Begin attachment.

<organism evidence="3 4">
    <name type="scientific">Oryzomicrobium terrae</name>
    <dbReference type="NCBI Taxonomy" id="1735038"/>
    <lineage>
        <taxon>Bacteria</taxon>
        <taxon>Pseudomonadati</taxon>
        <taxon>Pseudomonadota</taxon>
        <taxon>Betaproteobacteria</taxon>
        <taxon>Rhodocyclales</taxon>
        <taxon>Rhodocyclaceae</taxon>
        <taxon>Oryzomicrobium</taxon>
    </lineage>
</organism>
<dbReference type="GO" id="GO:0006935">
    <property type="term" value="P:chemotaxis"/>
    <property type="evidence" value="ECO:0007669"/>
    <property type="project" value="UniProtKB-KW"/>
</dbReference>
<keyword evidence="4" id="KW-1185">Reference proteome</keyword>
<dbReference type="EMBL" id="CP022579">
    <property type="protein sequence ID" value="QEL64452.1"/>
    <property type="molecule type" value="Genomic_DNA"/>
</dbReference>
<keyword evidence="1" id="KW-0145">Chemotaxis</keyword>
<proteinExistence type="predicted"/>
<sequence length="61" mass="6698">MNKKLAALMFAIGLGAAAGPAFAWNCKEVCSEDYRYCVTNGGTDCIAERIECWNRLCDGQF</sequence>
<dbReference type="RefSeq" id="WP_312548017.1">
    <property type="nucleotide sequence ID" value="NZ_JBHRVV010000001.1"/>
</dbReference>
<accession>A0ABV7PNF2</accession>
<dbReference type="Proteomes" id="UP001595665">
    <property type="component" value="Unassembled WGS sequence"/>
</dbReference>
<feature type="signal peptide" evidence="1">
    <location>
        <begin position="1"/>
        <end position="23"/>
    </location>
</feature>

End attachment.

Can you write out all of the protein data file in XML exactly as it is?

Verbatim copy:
<organism evidence="3 4">
    <name type="scientific">Oryzomicrobium terrae</name>
    <dbReference type="NCBI Taxonomy" id="1735038"/>
    <lineage>
        <taxon>Bacteria</taxon>
        <taxon>Pseudomonadati</taxon>
        <taxon>Pseudomonadota</taxon>
        <taxon>Betaproteobacteria</taxon>
        <taxon>Rhodocyclales</taxon>
        <taxon>Rhodocyclaceae</taxon>
        <taxon>Oryzomicrobium</taxon>
    </lineage>
</organism>
<dbReference type="GO" id="GO:0006935">
    <property type="term" value="P:chemotaxis"/>
    <property type="evidence" value="ECO:0007669"/>
    <property type="project" value="UniProtKB-KW"/>
</dbReference>
<keyword evidence="4" id="KW-1185">Reference proteome</keyword>
<dbReference type="EMBL" id="CP022579">
    <property type="protein sequence ID" value="QEL64452.1"/>
    <property type="molecule type" value="Genomic_DNA"/>
</dbReference>
<keyword evidence="1" id="KW-0145">Chemotaxis</keyword>
<proteinExistence type="predicted"/>
<sequence length="61" mass="6698">MNKKLAALMFAIGLGAAAGPAFAWNCKEVCSEDYRYCVTNGGTDCIAERIECWNRLCDGQF</sequence>
<dbReference type="RefSeq" id="WP_312548017.1">
    <property type="nucleotide sequence ID" value="NZ_JBHRVV010000001.1"/>
</dbReference>
<accession>A0ABV7PNF2</accession>
<dbReference type="Proteomes" id="UP001595665">
    <property type="component" value="Unassembled WGS sequence"/>
</dbReference>
<feature type="signal peptide" evidence="1">
    <location>
        <begin position="1"/>
        <end position="23"/>
    </location>
</feature>